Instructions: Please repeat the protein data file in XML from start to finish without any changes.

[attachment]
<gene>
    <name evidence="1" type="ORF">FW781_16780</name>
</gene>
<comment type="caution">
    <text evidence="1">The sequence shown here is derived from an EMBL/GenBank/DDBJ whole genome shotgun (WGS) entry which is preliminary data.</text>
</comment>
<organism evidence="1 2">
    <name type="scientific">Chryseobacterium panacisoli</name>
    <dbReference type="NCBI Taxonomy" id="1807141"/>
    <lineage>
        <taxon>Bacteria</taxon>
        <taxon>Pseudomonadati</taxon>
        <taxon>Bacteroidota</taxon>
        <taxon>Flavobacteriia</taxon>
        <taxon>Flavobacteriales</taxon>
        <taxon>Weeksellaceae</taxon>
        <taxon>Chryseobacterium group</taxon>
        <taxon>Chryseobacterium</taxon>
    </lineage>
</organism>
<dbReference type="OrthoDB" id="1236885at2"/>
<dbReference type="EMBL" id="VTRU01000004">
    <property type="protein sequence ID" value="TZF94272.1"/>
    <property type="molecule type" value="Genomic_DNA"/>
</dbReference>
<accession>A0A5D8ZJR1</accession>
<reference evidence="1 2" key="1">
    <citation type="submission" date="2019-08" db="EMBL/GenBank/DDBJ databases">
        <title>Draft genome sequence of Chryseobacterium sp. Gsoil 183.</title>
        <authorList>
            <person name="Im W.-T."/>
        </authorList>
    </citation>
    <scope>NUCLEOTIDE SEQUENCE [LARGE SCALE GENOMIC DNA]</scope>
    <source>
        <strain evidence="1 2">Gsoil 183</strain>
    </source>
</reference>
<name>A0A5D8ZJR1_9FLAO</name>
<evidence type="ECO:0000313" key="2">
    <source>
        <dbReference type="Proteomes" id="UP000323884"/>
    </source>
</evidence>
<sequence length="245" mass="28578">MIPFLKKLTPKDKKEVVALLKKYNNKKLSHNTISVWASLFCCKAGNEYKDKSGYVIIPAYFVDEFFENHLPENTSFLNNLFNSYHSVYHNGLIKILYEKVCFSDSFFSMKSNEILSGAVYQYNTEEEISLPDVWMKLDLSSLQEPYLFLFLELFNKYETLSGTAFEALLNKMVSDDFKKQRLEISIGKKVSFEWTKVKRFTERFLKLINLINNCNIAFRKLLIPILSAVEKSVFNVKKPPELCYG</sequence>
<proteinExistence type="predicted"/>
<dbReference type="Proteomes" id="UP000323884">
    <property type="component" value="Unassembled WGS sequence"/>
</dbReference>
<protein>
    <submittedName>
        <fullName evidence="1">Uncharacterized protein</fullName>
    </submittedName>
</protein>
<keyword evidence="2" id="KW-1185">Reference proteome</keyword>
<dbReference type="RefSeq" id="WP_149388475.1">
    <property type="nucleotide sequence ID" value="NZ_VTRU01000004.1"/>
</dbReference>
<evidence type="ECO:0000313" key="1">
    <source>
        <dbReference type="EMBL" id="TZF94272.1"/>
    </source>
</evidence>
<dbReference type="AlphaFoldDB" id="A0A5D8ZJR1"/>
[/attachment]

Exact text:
<gene>
    <name evidence="1" type="ORF">FW781_16780</name>
</gene>
<comment type="caution">
    <text evidence="1">The sequence shown here is derived from an EMBL/GenBank/DDBJ whole genome shotgun (WGS) entry which is preliminary data.</text>
</comment>
<organism evidence="1 2">
    <name type="scientific">Chryseobacterium panacisoli</name>
    <dbReference type="NCBI Taxonomy" id="1807141"/>
    <lineage>
        <taxon>Bacteria</taxon>
        <taxon>Pseudomonadati</taxon>
        <taxon>Bacteroidota</taxon>
        <taxon>Flavobacteriia</taxon>
        <taxon>Flavobacteriales</taxon>
        <taxon>Weeksellaceae</taxon>
        <taxon>Chryseobacterium group</taxon>
        <taxon>Chryseobacterium</taxon>
    </lineage>
</organism>
<dbReference type="OrthoDB" id="1236885at2"/>
<dbReference type="EMBL" id="VTRU01000004">
    <property type="protein sequence ID" value="TZF94272.1"/>
    <property type="molecule type" value="Genomic_DNA"/>
</dbReference>
<accession>A0A5D8ZJR1</accession>
<reference evidence="1 2" key="1">
    <citation type="submission" date="2019-08" db="EMBL/GenBank/DDBJ databases">
        <title>Draft genome sequence of Chryseobacterium sp. Gsoil 183.</title>
        <authorList>
            <person name="Im W.-T."/>
        </authorList>
    </citation>
    <scope>NUCLEOTIDE SEQUENCE [LARGE SCALE GENOMIC DNA]</scope>
    <source>
        <strain evidence="1 2">Gsoil 183</strain>
    </source>
</reference>
<name>A0A5D8ZJR1_9FLAO</name>
<evidence type="ECO:0000313" key="2">
    <source>
        <dbReference type="Proteomes" id="UP000323884"/>
    </source>
</evidence>
<sequence length="245" mass="28578">MIPFLKKLTPKDKKEVVALLKKYNNKKLSHNTISVWASLFCCKAGNEYKDKSGYVIIPAYFVDEFFENHLPENTSFLNNLFNSYHSVYHNGLIKILYEKVCFSDSFFSMKSNEILSGAVYQYNTEEEISLPDVWMKLDLSSLQEPYLFLFLELFNKYETLSGTAFEALLNKMVSDDFKKQRLEISIGKKVSFEWTKVKRFTERFLKLINLINNCNIAFRKLLIPILSAVEKSVFNVKKPPELCYG</sequence>
<proteinExistence type="predicted"/>
<dbReference type="Proteomes" id="UP000323884">
    <property type="component" value="Unassembled WGS sequence"/>
</dbReference>
<protein>
    <submittedName>
        <fullName evidence="1">Uncharacterized protein</fullName>
    </submittedName>
</protein>
<keyword evidence="2" id="KW-1185">Reference proteome</keyword>
<dbReference type="RefSeq" id="WP_149388475.1">
    <property type="nucleotide sequence ID" value="NZ_VTRU01000004.1"/>
</dbReference>
<evidence type="ECO:0000313" key="1">
    <source>
        <dbReference type="EMBL" id="TZF94272.1"/>
    </source>
</evidence>
<dbReference type="AlphaFoldDB" id="A0A5D8ZJR1"/>